Agricultural Sciences
Vol.3 No.2(2012), Article ID:18381,3 pages DOI:10.4236/as.2012.32021

Wool characteristics of crossbred Baghdadi wild ram and Iran native sheep

Nosratollah Taherpour, Farhad Mirzaei*

Animal Science Research Institute of Iran, Karaj, Iran; *Corresponding Author:

Received 20 December 2011; revised 27 January 2012; accepted 1 February 2012

Keywords: wool characteristics; Farahani sheep; crossbreeding; superfine wool; wild sheep; Carpet wool


Twenty mid side wool samples of crossbred sheep were collected and their characteristics were determined. Data analyzed by SAS software and Duncan’s multiple range tests was used for comparison of mean wool characteristics. Average fleece weight, yield, wool diameter, Fine fiber and staple length were: 431.59 ± 38.95 gr, 65.14%, 14.24 ± 0.67 μm, 48.67 ± 5.59, and 43.65 ± 4.15 mm respectively. Mean fleece weight was significantly affected (p < 0.05) by sex (female 259 gr and male 506.55) and age (248.25, 458.38 and 637.75 gr for 1, 2 and 3 yr old respectively). Mean wool diameter was significantly affected by sex (male 12.78 ± 0.49, female 15.33 ± 0.85 μm) and there was a significant difference (p wang#Bracket## 0.05) between F1 and F2 generation 11.84 ± 0.58, 16.27 ± 0.72 μm respectively. There were effective differences among ages (12.55 ± 0.74, 14.47 ± 0.58 and 13.11 ± 0.64 μm for 1, 2 and 3 yr old respectively). Wool diameter of younger animals, males and F1 was so fine (12.55, 12.87 and 11.84 μm respectively). Staple length of F2 crosses was significantly longer than F1 crosses (p wang#Bracket## 0.05). However wool diameter of F1 was significantly finer than F2, but length and down fiber percentage was less than second generation. As wild sheep shed his fiber in winter, the first filial crosses also shed their fibers from the end of winter to early spring. Shedding was seldom observed in F2 generations. It seems likely that wool from crossbred sheep could be used for those applications for which cashmere is suitable. This study indicates that, such crossbred sheep have a superfine wool and could be used in pure or blend for textile industry.


Meat production is the first priority of sheep breeding in Iran and wool production is second or third purpose. The sheep population in Iran is about 53 million heads (14 breeds); their wool is used for hand made carpet. About 60% of wool color of these sheep is white—cream and mean wool diameter is 30 - 38 μm [1]. All of worsted factories needs fine wool and some of raw wool for hand made woven carpet imported from abroad.

Farahani is one of the Iran native carpet wool type sheep breed, horned and white wool that is raised in central part of Iran and its wool characteristics: wool yield 65%, fiber length 110 mm, wool diameter 25 - 27 μm. crimp/10 cm 25 [2]. Wool yield 66.2% - 82.9%, fiber length 10 - 11.8 cm, wool diameter 25.6 - 31 μm [3]. There are 3 types of wild sheep in Iran, that Baghdadi type is living in Haft Gholle Mountain in central part of Iran. Their population is about 2000 heads (local office for statistic, 1997). Rams are horned and females are polled, their coats are kempy and brown and black color at the tip fiber [4]. Aliev and Racgkorskii [5] reported the diameter of inner coat of wild sheep is 7 - 20 μm and outer coat 100 - 200 μ with brown color. Pakov [6] reported, fiber diameter of wild sheep is 12.06 - 14.40 μm.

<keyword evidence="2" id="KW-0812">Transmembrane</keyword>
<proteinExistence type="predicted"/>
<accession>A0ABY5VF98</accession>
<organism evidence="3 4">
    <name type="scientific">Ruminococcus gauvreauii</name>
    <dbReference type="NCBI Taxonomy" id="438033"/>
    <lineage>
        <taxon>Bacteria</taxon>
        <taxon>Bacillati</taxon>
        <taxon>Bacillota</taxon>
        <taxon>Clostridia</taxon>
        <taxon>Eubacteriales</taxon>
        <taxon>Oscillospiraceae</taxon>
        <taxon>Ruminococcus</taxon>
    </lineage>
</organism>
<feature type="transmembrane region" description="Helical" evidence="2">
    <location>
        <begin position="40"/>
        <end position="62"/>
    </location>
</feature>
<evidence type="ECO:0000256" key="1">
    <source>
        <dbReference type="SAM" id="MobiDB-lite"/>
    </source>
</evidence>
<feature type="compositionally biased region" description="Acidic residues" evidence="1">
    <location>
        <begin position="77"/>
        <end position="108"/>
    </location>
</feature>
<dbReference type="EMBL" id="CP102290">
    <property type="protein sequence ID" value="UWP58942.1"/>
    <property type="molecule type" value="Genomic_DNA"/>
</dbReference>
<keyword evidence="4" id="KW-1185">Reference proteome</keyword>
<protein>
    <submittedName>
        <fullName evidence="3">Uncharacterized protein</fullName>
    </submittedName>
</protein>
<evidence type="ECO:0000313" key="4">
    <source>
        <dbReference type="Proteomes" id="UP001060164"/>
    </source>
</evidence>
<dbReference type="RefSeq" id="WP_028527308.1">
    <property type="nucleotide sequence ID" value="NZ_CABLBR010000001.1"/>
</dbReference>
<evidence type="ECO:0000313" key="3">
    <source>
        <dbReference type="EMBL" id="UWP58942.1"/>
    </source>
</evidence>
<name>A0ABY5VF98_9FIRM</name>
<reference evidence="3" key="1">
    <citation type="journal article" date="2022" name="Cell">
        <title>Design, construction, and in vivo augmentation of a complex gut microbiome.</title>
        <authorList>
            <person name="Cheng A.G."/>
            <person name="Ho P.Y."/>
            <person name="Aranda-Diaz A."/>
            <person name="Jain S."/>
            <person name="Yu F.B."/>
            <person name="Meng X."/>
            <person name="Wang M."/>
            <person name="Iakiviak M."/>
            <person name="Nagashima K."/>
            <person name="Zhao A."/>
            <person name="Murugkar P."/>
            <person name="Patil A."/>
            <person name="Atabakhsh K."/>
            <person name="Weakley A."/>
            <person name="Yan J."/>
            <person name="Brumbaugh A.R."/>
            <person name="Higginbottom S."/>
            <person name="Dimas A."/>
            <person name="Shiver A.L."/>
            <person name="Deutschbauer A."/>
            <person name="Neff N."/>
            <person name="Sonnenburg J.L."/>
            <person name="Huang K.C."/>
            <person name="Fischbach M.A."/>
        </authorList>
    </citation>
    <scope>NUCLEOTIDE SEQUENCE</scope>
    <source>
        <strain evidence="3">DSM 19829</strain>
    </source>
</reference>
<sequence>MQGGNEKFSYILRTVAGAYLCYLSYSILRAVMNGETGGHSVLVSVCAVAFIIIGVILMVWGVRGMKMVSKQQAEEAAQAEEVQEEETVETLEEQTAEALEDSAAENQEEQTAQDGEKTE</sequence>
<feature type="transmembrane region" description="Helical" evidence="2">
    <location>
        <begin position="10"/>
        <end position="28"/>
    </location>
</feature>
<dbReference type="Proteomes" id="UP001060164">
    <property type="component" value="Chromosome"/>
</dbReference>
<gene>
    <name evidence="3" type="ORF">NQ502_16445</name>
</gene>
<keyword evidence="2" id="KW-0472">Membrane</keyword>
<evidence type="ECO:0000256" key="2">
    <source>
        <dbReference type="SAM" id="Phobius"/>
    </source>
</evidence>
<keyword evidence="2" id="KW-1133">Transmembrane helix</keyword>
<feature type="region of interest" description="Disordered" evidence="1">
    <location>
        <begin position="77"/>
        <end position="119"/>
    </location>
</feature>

The main aim of this research is attributed to the effect of age, sex and generation on quality and quantity of wool characteristics crossbred sheep and its uses in textile industry.


The semen of wild ram (Baghdadi) collected by electrical ejaculation and fertilization of Farahani ewes carried out by artificial insemination.

The data pertained to the crossbreeding experiment for improving the wool production and quality involving Baghdadi wild ram and Farahani native sheep. Twenty right mid side wool samples of crossbred sheep were collected at the end of winter and their characteristics were determined. Staple length measured with ruler before shearing and sampling. Fleece weight determined by digital balance. Yield of wool obtained by washing with none ionic detergent in 4 scouring bowls, inner coat percentage was separated and calculated. Wool paralled by Fibroliner and fiber length measured with Almeter instrument. Wool diameter determined by Microprojection microscop [7]. Data analyzed by SAS software using GLM and Duncan’s multiple range tests was used for comparison of mean wool characteristics.